- Michael Azulay, senior policy adviser at Ontario’s Ministry of Environment, Conservation and Parks.
Dr. James Barnard presented the fundamentals of enhanced biological phosphorus removal (EBPR) processes, covered details on conventional versus side-stream fermenter EBPR processes, and presented the reasons behind some of the observed failures in conventional EBPR processes. He also provided some insights into the process reliability achieved with the introduction of side-stream fermenters as carbon source to EBPR, in a new process called S2EBPR process. The S2EBPR has made P removal much more reliable since there is less reliance on the influent wastewater characteristics.
Dr. Umble and Dr. Andalib discussed the potential of recovering P from municipal wastewater and the status of global P supply. The speakers demonstrated the end use of P products, provided an inventory of phosphate waste flow from different streams, and tallied global P supply and demand. Currently, over 80 per cent of all wastewater globally is discharged without treatment. Wastewater is a viable source of P for recovery and reuse and about 22 per cent of global P demand can be satisfied from wastewater.
Currently there are more than 12 technologies including ANPHOS, PHPSPAQ, NuReSys, Phosnix, Pearl, Crystalactor, MagPrex, Struvia, EloVac, Seaborne, Thermophos, and Ash Dec. Many of these processes recover struvite (NH4MgPO4•6H2O), which can be used as fertilizer with net revenue averages US$2.61/lbs of P recovered (excluding capital cost). Although, at present none of these processes is cost competitive with phosphate ore based commercial fertilizers, with fast depletion of P-deposits, no recovery amount is too insignificant to warrant commitment to a recovery paradigm.
Dr. Imre Tacks, a wastewater process modeling expert, demonstrated the many turns and twists P takes in treatment plants through a whole plant modelling exercise. Most importantly, the presentation highlighted the impact of different operating parameters including oxidation-reduction potential (ORP), temperature, and carbon to nitrogen ratio on P removal and recovery. Dr. Tacks also spoke about the competitive advantages of polyphosphate- and glycogen-accumulating organisms (PAO and GAO, respectively).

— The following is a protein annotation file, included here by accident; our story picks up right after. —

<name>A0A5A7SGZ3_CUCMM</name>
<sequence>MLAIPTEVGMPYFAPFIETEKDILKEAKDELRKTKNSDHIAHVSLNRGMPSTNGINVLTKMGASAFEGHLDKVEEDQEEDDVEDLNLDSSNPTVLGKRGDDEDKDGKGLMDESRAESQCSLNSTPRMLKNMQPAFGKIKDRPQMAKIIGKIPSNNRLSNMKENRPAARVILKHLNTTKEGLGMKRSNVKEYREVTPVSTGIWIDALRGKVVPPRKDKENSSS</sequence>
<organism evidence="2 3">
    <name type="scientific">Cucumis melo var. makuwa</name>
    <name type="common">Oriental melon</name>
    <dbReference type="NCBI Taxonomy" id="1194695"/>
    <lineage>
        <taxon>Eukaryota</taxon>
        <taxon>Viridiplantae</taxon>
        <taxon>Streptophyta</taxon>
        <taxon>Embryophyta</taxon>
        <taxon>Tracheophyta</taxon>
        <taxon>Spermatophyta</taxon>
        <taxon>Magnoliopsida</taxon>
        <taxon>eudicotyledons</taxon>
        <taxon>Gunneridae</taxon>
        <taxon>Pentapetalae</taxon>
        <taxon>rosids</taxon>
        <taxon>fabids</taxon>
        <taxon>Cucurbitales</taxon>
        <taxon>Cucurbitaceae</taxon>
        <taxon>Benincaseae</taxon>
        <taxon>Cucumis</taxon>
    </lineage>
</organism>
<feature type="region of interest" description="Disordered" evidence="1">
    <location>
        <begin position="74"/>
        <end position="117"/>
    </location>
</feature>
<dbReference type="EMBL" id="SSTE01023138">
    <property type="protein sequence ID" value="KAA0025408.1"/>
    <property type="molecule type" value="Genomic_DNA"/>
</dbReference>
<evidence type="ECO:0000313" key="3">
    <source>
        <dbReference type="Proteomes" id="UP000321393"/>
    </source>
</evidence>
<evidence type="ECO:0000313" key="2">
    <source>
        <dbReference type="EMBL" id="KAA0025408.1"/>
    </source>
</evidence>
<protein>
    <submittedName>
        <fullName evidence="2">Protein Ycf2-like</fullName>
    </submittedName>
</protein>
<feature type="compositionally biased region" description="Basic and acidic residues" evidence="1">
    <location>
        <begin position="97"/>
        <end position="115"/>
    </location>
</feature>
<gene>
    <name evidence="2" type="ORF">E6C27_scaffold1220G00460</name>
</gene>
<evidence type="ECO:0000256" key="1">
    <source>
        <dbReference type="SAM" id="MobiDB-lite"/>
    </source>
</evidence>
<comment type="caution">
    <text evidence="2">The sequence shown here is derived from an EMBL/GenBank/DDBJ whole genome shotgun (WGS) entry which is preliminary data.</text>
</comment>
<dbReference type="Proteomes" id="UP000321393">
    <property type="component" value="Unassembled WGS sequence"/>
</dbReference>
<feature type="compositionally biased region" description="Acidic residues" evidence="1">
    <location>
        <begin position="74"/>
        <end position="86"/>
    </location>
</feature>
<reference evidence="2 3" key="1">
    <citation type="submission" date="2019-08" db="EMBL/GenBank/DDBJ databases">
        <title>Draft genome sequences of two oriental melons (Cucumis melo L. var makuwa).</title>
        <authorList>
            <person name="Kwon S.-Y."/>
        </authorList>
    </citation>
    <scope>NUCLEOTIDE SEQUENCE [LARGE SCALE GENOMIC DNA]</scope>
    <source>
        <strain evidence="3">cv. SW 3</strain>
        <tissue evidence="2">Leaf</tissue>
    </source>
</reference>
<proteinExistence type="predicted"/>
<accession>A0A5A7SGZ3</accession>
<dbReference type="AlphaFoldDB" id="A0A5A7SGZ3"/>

With all this fundamental process knowledge discussion, the status of Canadian plants and regulation with regards to phosphorus was discussed. Jigs Patel shared a holistic approach of P management from the utility perspective for the Bow River watershed. Michael Azulay also discussed current regulations for P discharge limits in Ontario. From both presentations it was apparent that with population growth and urban development, agriculture intensification, increased wastewater flow will increase pressure on managing P effectively. Thus, a combination of regulatory drivers, effective and inclusive governance and strategies for circular economy would be required to sustainably manage P and protect the source water.
This article was written by Martha Dagnew and Madhumita B. Ray. Martha Dagnew is an assistant professor at Western University. Madhumita B. Ray is a professor and the director of the WesternWater Centre (WWC).